Thomas Sumter

Thomas Sumter
Portrait by Rembrandt Peale (c. 1795)
United States Senator
from South Carolina
In office
December 15, 1801 – December 16, 1810
Preceded byCharles Pinckney
Succeeded byJohn Taylor
Member of the
U.S. House of Representatives
from South Carolina's 4th district
In office
March 4, 1797 – December 15, 1801
Preceded byRichard Winn
Succeeded byRichard Winn
In office
March 4, 1789 – March 3, 1793
Preceded byPosition established
Succeeded byRichard Winn
Personal details
Born(1734-08-14)August 14, 1734
Hanover County Province of Virginia
DiedJune 1, 1832(1832-06-01) (aged 97)
near Stateburg, South Carolina
Resting placeThomas Sumter Memorial Park, Sumter County, South Carolina
Military service
Allegiance Great Britain (1755–1776)
United States (1776–onward)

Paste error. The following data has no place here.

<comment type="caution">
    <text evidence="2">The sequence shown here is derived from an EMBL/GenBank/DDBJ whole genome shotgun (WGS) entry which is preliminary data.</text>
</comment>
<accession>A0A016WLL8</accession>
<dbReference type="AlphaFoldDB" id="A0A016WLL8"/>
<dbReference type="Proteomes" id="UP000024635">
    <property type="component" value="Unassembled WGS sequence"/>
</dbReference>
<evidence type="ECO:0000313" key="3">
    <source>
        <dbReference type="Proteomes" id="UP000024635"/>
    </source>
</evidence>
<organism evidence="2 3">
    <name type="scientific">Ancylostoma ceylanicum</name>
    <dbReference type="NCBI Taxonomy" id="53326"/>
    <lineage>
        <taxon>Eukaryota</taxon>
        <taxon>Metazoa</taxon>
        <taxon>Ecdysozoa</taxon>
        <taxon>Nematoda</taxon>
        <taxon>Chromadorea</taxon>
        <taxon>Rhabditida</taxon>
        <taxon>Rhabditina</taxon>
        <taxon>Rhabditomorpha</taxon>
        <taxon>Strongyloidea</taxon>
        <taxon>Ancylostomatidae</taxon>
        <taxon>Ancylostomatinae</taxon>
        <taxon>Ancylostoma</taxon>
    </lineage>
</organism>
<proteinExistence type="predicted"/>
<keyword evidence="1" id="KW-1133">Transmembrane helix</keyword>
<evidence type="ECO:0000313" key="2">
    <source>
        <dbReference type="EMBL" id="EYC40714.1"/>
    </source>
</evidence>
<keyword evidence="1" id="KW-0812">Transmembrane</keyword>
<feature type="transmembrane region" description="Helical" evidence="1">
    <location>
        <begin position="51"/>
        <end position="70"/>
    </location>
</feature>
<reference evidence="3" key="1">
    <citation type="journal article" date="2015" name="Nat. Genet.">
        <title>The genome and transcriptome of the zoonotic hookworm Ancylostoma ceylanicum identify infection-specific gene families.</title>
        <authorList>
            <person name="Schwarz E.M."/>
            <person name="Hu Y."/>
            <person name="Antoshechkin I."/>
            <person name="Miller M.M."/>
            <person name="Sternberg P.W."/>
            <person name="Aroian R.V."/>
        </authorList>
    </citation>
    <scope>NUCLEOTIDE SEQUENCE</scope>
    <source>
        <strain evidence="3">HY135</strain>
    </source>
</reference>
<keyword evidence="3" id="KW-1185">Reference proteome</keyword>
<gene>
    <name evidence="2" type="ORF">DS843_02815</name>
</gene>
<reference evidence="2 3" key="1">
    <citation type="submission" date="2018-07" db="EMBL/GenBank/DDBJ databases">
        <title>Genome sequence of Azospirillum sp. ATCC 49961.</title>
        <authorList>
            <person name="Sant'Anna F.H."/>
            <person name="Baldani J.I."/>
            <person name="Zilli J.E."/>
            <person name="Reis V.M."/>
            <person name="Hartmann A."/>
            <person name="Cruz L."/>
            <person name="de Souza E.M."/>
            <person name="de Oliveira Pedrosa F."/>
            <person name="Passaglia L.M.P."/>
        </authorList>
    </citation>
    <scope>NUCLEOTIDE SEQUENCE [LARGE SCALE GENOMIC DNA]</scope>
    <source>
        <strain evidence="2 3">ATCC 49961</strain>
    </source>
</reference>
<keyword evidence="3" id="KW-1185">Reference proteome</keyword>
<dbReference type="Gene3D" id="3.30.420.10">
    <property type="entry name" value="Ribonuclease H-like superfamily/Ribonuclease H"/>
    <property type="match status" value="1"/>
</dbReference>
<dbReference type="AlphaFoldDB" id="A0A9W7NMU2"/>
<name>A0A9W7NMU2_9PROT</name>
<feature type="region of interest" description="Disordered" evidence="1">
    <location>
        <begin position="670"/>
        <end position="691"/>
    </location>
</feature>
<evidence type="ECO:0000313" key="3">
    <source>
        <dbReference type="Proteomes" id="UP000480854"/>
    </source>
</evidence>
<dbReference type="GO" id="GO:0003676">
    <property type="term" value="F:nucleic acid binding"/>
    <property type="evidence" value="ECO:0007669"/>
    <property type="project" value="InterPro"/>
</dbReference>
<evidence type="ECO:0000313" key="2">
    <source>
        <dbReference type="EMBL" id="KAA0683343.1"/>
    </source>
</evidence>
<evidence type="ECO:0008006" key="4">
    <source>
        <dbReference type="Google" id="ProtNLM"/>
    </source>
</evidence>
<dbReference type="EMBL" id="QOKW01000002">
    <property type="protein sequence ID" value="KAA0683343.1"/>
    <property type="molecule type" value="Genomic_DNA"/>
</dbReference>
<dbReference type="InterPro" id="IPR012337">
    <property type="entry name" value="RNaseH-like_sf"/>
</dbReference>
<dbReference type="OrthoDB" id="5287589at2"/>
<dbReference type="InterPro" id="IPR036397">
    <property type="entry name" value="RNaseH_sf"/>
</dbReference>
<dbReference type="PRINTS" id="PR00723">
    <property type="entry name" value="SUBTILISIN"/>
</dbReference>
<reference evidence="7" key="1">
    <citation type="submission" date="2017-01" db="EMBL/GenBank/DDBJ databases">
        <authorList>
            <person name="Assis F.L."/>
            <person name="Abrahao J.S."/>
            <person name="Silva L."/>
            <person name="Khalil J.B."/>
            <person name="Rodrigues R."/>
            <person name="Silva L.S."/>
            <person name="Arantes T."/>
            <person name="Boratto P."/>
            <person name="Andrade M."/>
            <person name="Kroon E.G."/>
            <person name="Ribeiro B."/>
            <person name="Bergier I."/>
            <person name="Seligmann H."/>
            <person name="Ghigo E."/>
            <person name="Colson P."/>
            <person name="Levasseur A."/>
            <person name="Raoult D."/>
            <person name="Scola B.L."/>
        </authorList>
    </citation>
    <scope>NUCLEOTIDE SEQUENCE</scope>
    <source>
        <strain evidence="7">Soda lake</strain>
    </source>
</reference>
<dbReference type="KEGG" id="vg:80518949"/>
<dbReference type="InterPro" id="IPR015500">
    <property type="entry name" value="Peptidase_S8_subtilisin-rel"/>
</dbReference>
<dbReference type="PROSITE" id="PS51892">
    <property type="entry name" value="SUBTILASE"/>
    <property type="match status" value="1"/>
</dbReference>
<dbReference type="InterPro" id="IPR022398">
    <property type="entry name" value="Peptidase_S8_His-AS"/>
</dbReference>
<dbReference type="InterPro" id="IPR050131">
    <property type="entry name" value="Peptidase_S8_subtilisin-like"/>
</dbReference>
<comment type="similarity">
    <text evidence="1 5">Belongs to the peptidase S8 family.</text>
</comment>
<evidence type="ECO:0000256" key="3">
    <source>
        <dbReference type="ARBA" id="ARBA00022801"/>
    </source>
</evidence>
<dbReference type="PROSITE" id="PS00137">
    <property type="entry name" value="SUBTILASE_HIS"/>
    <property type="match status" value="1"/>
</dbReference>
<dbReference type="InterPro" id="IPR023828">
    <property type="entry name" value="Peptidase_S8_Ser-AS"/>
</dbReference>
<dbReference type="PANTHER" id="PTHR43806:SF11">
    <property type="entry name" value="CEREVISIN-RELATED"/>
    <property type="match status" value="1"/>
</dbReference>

Service/branchVirginia provincial militia
South Carolina state militia
Years of serviceVirginia Virginia provincial militia: 1755
South Carolina South Carolina state militia: 1776–1781
RankUS-O7 insignia.svg Brigadier General
CommandsSouth Carolina Second Regiment of the South Carolina Line
American Revolutionary War

Thomas Sumter (August 14, 1734 – June 1, 1832) was a soldier in the Colony of Virginia militia; a brigadier general in the South Carolina militia during the American War of Independence, a planter, and a politician. After the United States gained independence, he was elected to the United States House of Representatives and to the United States Senate, where he served from 1801 to 1810, when he retired. Sumter was nicknamed the "Carolina Gamecock," for his fierce fighting style against British soldiers after they burned down his house during the Revolution.

Family life

Thomas Sumter was born in Hanover County, Province of Virginia.[1] Little is known of his parentage.[2] Given just a rudimentary education on the frontier, the young Sumter served in the Virginia militia.[1]

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